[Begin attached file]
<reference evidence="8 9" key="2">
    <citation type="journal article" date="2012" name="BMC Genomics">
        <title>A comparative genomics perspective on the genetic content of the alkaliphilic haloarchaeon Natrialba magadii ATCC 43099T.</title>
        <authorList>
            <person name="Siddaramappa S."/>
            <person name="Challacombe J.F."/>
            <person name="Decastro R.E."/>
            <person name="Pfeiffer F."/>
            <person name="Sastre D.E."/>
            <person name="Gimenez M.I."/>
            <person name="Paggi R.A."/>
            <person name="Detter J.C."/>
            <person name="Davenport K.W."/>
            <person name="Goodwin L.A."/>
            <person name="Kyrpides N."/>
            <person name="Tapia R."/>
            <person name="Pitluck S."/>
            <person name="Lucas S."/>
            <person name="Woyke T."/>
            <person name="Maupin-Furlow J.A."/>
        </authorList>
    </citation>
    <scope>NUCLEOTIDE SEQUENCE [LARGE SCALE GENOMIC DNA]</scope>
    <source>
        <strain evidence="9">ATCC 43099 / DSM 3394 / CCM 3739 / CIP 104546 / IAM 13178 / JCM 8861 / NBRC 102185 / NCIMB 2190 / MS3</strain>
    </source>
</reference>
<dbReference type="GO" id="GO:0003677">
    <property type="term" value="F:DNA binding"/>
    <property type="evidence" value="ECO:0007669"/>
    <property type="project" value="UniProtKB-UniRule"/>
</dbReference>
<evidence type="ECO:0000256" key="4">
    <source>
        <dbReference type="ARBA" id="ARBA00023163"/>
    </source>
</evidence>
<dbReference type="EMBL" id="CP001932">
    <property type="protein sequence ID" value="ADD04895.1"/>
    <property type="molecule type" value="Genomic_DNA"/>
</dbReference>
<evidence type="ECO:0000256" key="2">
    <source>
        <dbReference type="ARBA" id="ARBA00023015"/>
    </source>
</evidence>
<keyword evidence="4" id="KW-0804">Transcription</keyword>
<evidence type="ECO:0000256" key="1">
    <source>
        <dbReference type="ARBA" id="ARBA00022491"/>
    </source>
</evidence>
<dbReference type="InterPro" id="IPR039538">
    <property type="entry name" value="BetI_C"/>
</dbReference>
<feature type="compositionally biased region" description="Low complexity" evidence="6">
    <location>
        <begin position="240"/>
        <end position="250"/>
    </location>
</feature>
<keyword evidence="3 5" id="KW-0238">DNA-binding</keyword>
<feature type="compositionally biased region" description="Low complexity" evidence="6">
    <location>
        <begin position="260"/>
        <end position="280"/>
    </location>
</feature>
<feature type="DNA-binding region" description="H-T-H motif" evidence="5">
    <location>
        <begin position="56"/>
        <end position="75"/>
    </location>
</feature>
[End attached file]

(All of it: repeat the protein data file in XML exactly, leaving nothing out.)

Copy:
<reference evidence="8 9" key="2">
    <citation type="journal article" date="2012" name="BMC Genomics">
        <title>A comparative genomics perspective on the genetic content of the alkaliphilic haloarchaeon Natrialba magadii ATCC 43099T.</title>
        <authorList>
            <person name="Siddaramappa S."/>
            <person name="Challacombe J.F."/>
            <person name="Decastro R.E."/>
            <person name="Pfeiffer F."/>
            <person name="Sastre D.E."/>
            <person name="Gimenez M.I."/>
            <person name="Paggi R.A."/>
            <person name="Detter J.C."/>
            <person name="Davenport K.W."/>
            <person name="Goodwin L.A."/>
            <person name="Kyrpides N."/>
            <person name="Tapia R."/>
            <person name="Pitluck S."/>
            <person name="Lucas S."/>
            <person name="Woyke T."/>
            <person name="Maupin-Furlow J.A."/>
        </authorList>
    </citation>
    <scope>NUCLEOTIDE SEQUENCE [LARGE SCALE GENOMIC DNA]</scope>
    <source>
        <strain evidence="9">ATCC 43099 / DSM 3394 / CCM 3739 / CIP 104546 / IAM 13178 / JCM 8861 / NBRC 102185 / NCIMB 2190 / MS3</strain>
    </source>
</reference>
<dbReference type="GO" id="GO:0003677">
    <property type="term" value="F:DNA binding"/>
    <property type="evidence" value="ECO:0007669"/>
    <property type="project" value="UniProtKB-UniRule"/>
</dbReference>
<evidence type="ECO:0000256" key="4">
    <source>
        <dbReference type="ARBA" id="ARBA00023163"/>
    </source>
</evidence>
<dbReference type="EMBL" id="CP001932">
    <property type="protein sequence ID" value="ADD04895.1"/>
    <property type="molecule type" value="Genomic_DNA"/>
</dbReference>
<evidence type="ECO:0000256" key="2">
    <source>
        <dbReference type="ARBA" id="ARBA00023015"/>
    </source>
</evidence>
<keyword evidence="4" id="KW-0804">Transcription</keyword>
<evidence type="ECO:0000256" key="1">
    <source>
        <dbReference type="ARBA" id="ARBA00022491"/>
    </source>
</evidence>
<dbReference type="InterPro" id="IPR039538">
    <property type="entry name" value="BetI_C"/>
</dbReference>
<feature type="compositionally biased region" description="Low complexity" evidence="6">
    <location>
        <begin position="240"/>
        <end position="250"/>
    </location>
</feature>
<keyword evidence="3 5" id="KW-0238">DNA-binding</keyword>
<feature type="compositionally biased region" description="Low complexity" evidence="6">
    <location>
        <begin position="260"/>
        <end position="280"/>
    </location>
</feature>
<feature type="DNA-binding region" description="H-T-H motif" evidence="5">
    <location>
        <begin position="56"/>
        <end position="75"/>
    </location>
</feature>